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Radulph of Rivo

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An historian and liturgist, born at Breda, in Dutch Brabant, about the middle of the fourteenth century; died at Tongres, 3 Nov., 1403. He pursued his studies in various parts of Europe — in Italy, where he was in 1362, at Paris, and at Orléans (1367-75), where he studied canon and civil law. In 1371 at the latest he was subdeacon. Invested in 1371 with the deanery of Tongres by a Bull of Gregory IX, he took possession of his charge in 1383. In the interval he returned to Italy ; in 1381 he was still at Rome, where he had as master Simon of Constantinople, Archbishop of Thebes, who taught him Greek. After 1390 he was replaced at Tongres by a vice-dean. During this time he had matriculated at the new University of Cologne (founded in 1388), where for a time he was rector (1397). He made his last journey to Rome somewhat prior to that date. In 1398 he returned to Tongres, where he resumed his duties as dean. Here he occupied himself, as during his first stay, with firm and enlightened zeal in the maintenance of discipline during the period disturbed by the beginning of the Great Schism of the West. He exerted himself especially for the reform of the liturgy. He was the friend, protector, and guide of the new institutions of Windersheim and Corsendonck. Several of his works date from this period, while his liturgical writings were chiefly composed during his second stay at Rome. He was buried in the cloisters of the church of Ste-Marie at Tongres.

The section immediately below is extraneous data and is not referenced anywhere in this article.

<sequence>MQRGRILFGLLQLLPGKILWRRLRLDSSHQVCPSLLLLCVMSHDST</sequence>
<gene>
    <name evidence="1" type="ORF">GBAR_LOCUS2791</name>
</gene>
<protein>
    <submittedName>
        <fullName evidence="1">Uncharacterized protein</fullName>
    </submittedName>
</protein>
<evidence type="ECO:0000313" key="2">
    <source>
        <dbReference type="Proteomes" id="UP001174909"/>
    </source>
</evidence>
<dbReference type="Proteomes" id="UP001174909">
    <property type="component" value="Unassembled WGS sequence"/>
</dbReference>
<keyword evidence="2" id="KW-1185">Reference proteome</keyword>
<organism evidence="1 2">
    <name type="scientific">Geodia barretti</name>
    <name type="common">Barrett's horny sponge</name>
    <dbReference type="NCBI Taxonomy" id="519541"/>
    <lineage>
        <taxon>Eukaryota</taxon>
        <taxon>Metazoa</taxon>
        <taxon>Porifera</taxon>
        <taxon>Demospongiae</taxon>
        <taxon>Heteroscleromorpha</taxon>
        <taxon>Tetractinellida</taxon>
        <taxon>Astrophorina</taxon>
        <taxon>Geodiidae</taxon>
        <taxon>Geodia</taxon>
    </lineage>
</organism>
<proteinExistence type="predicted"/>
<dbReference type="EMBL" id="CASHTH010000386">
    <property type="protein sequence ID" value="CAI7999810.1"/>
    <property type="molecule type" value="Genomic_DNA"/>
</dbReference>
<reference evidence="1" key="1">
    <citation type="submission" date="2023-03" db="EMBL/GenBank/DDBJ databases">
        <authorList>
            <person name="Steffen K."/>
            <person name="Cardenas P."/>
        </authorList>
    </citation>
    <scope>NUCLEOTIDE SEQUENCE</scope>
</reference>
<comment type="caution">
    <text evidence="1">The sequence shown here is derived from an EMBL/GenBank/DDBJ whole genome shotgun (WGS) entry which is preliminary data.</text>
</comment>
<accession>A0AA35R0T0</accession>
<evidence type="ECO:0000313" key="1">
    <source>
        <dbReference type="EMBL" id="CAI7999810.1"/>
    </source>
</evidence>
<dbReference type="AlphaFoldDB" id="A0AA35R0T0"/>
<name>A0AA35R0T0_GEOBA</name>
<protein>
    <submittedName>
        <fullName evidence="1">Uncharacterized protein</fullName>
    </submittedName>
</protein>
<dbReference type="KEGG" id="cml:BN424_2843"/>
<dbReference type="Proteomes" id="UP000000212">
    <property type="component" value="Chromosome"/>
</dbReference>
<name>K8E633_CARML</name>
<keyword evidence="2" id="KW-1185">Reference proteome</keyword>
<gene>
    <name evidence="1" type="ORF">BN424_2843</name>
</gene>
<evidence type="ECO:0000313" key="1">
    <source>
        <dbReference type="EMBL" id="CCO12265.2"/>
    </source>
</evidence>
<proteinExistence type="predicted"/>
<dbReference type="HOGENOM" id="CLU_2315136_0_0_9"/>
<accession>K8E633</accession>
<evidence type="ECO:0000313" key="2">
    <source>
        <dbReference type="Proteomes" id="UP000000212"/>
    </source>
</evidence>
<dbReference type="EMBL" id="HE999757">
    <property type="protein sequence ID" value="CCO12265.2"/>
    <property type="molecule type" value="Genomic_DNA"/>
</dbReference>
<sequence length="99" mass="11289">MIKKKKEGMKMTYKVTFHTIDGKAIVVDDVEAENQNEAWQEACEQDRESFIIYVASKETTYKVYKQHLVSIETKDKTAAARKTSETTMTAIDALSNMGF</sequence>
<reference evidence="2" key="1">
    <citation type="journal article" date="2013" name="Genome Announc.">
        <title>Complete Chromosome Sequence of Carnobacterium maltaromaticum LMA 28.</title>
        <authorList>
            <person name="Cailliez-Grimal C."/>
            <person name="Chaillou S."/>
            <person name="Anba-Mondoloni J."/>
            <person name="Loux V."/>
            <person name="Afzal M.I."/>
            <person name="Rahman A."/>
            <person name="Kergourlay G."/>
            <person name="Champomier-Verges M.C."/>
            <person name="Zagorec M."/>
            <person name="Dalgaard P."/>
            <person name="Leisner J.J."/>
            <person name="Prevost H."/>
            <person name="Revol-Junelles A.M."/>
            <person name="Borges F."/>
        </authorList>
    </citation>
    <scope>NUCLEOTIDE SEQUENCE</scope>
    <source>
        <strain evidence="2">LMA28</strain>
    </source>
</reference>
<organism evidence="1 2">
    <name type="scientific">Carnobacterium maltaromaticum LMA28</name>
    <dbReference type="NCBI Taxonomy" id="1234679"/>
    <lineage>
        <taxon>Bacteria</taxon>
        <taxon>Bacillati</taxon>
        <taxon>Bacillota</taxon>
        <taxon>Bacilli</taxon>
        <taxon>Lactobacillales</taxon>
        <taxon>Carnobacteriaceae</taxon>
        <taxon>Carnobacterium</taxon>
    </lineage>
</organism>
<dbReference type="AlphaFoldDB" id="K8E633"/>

Radulph wrote a great deal. Besides some works on grammar, mention must be made of his chronicle of the bishops of Liège published by Chapeaville (3 vols., Liège, 1612-16) and his liturgical works. The last-named are the most important and the best of his writings, especially for the history of the Breviary and the Mass. Here he displays a great spirit of piety, showing at the same time much critical ability, learning, and wide reading. He is decidedly in favour of maintaining ancient Roman liturgical customs and rejects recent modifications. Among his writings (many still unedited) especially notable are: "Liber de canonum observantia" (ed. Hilthorp, Cologne, 1508, and in "Maxima Patrum Bibliotheca", Lyons, vol. XXVI, 289); "Calendarius ecclesiasticus Generalis" (Louvain, 1508); "De psalterio observando" and "Liber de Officiis ecclesiasticis", the last two unpublished.

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